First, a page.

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Lawyer faces personal trial when stroke leaves him unable to speak

U of T event sheds light on common but misunderstood consequences of stroke

By Tijana Simic
CPSR trainee and Ph.D. candidate
University of Toronto

Harvey Strosberg, a successful trial lawyer, was 66 years old when a top neurological team brought him, in his words, “back from the brink of oblivion” after a stroke.

When he awoke, Mr. Strosberg, a man known for his impeccable use of words, “couldn’t speak. Not a word. I was mute.” He recently shared his experience with 85 people at a public event at the University of Toronto to raise awareness about speech and swallowing disorders after stroke.

The event was hosted by U of T’s Department of Speech-Language Pathology and the Ontario Association of Speech-Language Pathologists and Audiologists (OSLA) as part of Speech and Hearing Month.

“In a blink of a stroke, I passed into a different realm,” Mr. Strosberg says. “I went from powerful to powerless.”

Aphasia, an inability to communicate, silently affects as many as 38 per cent of people who have a stroke.

Despite the staggering number of people who live with this challenging condition, there is limited awareness, according to U of T’s Dr. Elizabeth Rochon, a Heart and Stroke Foundation Canadian Partnership for Stroke Recovery-funded researcher.

A survey, led by Dr. Rochon and colleagues, “found that although most people reported that they had heard of stroke, only 32% of respondents said that they had heard of aphasia …  and only 6% of the entire sample had even basic knowledge of what aphasia is.” She said there is a great deal of work to be done to raise awareness of aphasia in society.

For Mr. Strosberg and his family, this outcome of his stroke was a shock. “I could write my name, but nothing else. I had a four-word vocabulary: ‘wow’, ‘consequences’, ‘Paul’ and ‘Franklin’,” he says. “I soon realized that I had a serious problem: I couldn’t remember the English language.”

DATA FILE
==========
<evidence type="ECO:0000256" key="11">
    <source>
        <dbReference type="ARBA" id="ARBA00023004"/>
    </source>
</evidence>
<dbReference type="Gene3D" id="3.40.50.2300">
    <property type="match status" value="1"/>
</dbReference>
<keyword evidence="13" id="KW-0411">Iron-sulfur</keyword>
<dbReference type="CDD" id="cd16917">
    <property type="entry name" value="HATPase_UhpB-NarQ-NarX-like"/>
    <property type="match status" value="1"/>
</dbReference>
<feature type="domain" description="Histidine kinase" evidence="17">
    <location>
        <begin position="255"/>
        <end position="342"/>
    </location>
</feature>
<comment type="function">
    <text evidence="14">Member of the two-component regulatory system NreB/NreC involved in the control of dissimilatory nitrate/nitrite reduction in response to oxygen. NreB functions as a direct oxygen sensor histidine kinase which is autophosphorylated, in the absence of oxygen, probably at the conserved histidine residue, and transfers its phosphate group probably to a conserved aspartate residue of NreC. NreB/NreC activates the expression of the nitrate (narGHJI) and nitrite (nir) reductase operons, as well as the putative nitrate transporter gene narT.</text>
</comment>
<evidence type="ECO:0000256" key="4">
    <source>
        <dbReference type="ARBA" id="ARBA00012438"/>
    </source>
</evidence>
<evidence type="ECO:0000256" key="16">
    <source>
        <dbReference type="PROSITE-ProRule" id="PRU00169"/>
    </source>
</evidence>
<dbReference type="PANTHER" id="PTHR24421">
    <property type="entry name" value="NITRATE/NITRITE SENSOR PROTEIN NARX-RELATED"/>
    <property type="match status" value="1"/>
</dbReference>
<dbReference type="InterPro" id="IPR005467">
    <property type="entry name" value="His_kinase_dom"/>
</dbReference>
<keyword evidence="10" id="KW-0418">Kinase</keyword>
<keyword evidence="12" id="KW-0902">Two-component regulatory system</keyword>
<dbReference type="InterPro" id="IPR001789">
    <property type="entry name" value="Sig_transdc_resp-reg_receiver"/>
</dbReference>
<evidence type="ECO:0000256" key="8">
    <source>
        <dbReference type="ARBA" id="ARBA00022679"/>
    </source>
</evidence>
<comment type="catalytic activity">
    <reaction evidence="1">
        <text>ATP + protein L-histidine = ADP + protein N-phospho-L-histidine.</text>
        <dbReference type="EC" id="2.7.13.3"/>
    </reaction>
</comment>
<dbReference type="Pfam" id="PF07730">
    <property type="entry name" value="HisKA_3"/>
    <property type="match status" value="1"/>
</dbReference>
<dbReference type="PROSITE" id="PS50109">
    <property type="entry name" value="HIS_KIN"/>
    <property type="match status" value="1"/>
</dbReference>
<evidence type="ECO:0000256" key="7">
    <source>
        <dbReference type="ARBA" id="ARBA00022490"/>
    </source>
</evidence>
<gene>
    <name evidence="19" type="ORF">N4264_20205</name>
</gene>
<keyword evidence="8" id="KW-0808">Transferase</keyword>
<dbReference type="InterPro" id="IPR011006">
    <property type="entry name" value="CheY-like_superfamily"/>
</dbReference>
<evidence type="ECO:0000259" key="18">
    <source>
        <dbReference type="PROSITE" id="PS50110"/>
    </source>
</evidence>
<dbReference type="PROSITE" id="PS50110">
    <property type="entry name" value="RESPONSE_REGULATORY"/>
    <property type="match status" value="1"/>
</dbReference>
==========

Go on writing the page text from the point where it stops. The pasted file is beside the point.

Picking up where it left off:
Mr. Strosberg also had trouble swallowing, a condition called dysphagia, another common outcome of stroke. “[My doctor] told me there was no facility to test for difficulties in swallowing until Tuesday.  I was deprived of water for at least 4 further days.  Truly I was crazy for water.  I couldn’t say, ‘Please give me some water.’  I couldn’t beg for water.”

U of T’s Dr. Rosemary Martino said, thanks to leadership of the Heart and Stroke Foundation, Canada was one of the first countries to develop guidelines to screen people for dysphagia. “We as Canadians have become global leaders in detecting swallowing difficulties early and reducing the complications of pneumonia after stroke. This is a Canadian success story.”

While Mr. Strosberg says “the road to recovery is never ever ever ending”, he has learned a great deal from his stroke.

“Everyone thinks if you’ve had a stroke you’re not as good as you were before,” he says. “I don’t know if they’re right or if they’re wrong. I’m a better lawyer tactically and introspectively than I was before my stroke . .. “I’m bound and determined to be a better person and better speaker.”

June is Stroke Month in Canada.

Learn more by visiting www.slp.utoronto.ca

Pictured in photo above: From left, Dr. Rosemary Martino, Mr. Harvey Strosberg, Dr. Elizabeth Rochon 

 

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